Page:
Saturday, December 09, 2006

MLK and the apple tree

Even if I knew that tomorrow the world would go to pieces, I would still plant my apple tree. - Martin Luther King, Jr.

This quote illustrates a hope in God in the face of disaster that I find quite inspirational. Every small enacted hope requires faith in the God who raises the dead and calls into being the things that are not (Romans 4.17). Such a faith neither desperately clutches at the present out of fear of change and loss, nor does it need to reject the present as irrelevant in the light of impending catastrophe. The good gifts of today can be celebrated without idolatrous hoarding or thankless world-denial. Although Stoic thought (and some forms of Eastern philosophy) would counsel us to minimise our desires to avoid the pain when (as is almost inevitable) they are frustrated, Christian hope is free to love deeply, to mourn keenly, to yearn fearlessly.


Anonymous said...

It's a quote that means a lot to me, but it's the original Luther, not MLK. A kind commenter on my blog posted the original: "Und wenn ich wüsste, dass morgen die Welt in tausend Stücke zerbräche, ich würde heute noch einen Baum pflanzen.":When I would know, that tomorrow the world will break up in thousand pieces, I would plant a tree today.

Michael Westmoreland-White, Ph.D. said...

Thanks to Rev. Sam. I am something of a King scholar and wasn't familiar with this quote. However, it has his spirit so perhaps he quoted his namesake at some point.

byron smith said...

Rev Sam - I too had thought it was Luther, but do you have a reference? I did a little web-scouring and most places seemed to indicate that it has been widely attributed to Luther, but first appears in 1944 attributed to a priest named Karl Lotz (see e.g. here) and that it was MLK who popularised it. I wonder whether it mightn't have shifted back to his namesake when it was known that he hadn't come up with it.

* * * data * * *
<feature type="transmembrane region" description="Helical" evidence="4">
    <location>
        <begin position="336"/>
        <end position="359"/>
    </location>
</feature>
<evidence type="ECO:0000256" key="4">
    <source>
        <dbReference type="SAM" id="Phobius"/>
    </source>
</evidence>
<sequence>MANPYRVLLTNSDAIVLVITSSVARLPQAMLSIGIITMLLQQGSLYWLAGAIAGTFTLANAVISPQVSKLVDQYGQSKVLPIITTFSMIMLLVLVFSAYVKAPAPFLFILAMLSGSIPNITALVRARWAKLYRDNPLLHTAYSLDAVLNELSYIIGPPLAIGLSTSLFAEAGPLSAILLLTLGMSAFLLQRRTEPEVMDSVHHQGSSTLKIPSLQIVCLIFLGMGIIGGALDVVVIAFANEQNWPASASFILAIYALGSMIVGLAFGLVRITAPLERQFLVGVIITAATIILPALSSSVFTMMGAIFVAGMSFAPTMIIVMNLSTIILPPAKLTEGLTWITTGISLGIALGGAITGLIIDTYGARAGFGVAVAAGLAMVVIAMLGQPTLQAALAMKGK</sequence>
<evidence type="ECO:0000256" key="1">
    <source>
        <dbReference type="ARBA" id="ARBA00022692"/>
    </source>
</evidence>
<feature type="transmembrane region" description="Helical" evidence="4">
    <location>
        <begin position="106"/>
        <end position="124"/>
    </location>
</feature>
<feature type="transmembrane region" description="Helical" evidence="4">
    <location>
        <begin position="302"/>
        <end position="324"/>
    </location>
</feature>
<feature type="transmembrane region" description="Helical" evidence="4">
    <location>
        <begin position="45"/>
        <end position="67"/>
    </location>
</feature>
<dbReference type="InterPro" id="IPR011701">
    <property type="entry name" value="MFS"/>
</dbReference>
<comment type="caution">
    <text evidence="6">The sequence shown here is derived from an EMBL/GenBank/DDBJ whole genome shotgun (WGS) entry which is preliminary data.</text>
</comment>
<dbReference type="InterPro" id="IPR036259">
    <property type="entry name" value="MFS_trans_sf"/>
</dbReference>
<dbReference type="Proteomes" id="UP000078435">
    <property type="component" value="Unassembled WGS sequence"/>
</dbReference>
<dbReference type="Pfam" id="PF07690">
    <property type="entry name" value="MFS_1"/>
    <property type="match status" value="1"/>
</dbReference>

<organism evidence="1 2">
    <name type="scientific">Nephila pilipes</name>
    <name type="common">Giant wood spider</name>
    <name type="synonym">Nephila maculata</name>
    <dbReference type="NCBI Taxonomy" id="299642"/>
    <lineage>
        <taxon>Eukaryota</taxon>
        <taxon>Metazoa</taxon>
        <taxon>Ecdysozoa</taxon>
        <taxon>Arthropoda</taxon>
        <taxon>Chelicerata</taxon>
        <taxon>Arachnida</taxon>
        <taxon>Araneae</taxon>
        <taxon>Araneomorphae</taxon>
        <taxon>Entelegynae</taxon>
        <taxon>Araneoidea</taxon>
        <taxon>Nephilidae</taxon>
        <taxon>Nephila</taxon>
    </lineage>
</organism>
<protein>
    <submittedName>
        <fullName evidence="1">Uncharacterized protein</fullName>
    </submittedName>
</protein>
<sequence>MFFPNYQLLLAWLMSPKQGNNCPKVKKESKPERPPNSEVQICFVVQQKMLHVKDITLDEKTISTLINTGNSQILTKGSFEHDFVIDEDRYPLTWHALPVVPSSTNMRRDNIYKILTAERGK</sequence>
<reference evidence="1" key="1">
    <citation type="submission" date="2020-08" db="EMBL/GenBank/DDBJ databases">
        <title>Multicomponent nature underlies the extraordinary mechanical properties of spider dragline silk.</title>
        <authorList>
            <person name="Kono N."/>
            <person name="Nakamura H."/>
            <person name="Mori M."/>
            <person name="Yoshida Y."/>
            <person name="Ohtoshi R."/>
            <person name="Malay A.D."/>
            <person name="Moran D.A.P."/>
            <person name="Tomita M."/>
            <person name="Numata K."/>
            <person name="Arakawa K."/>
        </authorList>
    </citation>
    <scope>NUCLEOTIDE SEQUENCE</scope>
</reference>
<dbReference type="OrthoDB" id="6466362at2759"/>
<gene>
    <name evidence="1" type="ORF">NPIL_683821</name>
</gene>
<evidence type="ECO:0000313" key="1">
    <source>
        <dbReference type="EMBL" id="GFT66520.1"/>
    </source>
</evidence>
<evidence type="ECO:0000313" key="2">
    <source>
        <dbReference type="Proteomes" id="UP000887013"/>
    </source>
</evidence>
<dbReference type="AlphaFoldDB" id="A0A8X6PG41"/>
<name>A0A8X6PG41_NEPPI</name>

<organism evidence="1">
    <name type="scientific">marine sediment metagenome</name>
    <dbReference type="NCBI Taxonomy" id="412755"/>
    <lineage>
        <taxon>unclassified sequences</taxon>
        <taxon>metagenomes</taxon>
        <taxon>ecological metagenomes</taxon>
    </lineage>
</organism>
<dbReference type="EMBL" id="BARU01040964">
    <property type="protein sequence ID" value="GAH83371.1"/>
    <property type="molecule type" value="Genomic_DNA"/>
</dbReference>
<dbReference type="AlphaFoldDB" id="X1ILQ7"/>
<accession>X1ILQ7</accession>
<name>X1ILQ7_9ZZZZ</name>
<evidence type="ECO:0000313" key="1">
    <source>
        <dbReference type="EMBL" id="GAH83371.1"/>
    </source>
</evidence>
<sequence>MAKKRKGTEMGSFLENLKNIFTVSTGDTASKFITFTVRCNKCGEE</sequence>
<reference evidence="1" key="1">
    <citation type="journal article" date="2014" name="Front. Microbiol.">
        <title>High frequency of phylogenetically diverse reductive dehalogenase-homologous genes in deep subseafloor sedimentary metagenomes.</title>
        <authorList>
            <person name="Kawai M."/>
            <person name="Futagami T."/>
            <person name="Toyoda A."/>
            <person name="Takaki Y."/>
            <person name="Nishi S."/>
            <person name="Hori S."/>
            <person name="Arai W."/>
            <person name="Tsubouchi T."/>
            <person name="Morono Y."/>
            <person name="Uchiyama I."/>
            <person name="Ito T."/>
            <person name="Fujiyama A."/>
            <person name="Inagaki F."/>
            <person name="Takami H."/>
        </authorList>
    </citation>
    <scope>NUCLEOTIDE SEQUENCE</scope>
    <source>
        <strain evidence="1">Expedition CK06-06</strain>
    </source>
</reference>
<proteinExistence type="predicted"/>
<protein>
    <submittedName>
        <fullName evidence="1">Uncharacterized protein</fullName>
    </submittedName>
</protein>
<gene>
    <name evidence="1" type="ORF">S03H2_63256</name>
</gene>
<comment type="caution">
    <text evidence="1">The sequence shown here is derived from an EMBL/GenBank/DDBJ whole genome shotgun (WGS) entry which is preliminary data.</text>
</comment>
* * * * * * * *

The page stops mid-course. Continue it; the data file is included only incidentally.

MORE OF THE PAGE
Anonymous said...

i feel quite useless in the face of such deep and heavy things. this poem/hymn cuts to my quick at such times, and i'd like to pass it on [were that any words of mine could ever be this beautiful].
many, many prayers,

My goal is God Himself - not joy, nor peace
Nor even blessing, but Himself, My God.
'Tis His to lead me there, not mine, but His -
"At any cost, dear Lord, by any road!"

So faith bounds forward to its goal in God
And love can trust her Lord to lead her there;
Upheld by Him, my soul is following hard,
Till God himself hath full fulfilled my deepest prayer.

No matter if the way be sometimes dark,
No matter though the cost be oft-times great,
He knoweth how I best shall reach the mark -
The way that leads to Him must needs be strait.

One thing I know, I cannot say Him nay;
One thing I do, I press towards my Lord:
My God my glory here from day to day,
And in the glory there my Great Reward.

(source unknown)

Anonymous said...

Nope - no reference - it was my memory originally, and I relied on that commentator (see my post) who gave me the original. Perhaps we should send him an e-mail to get the source!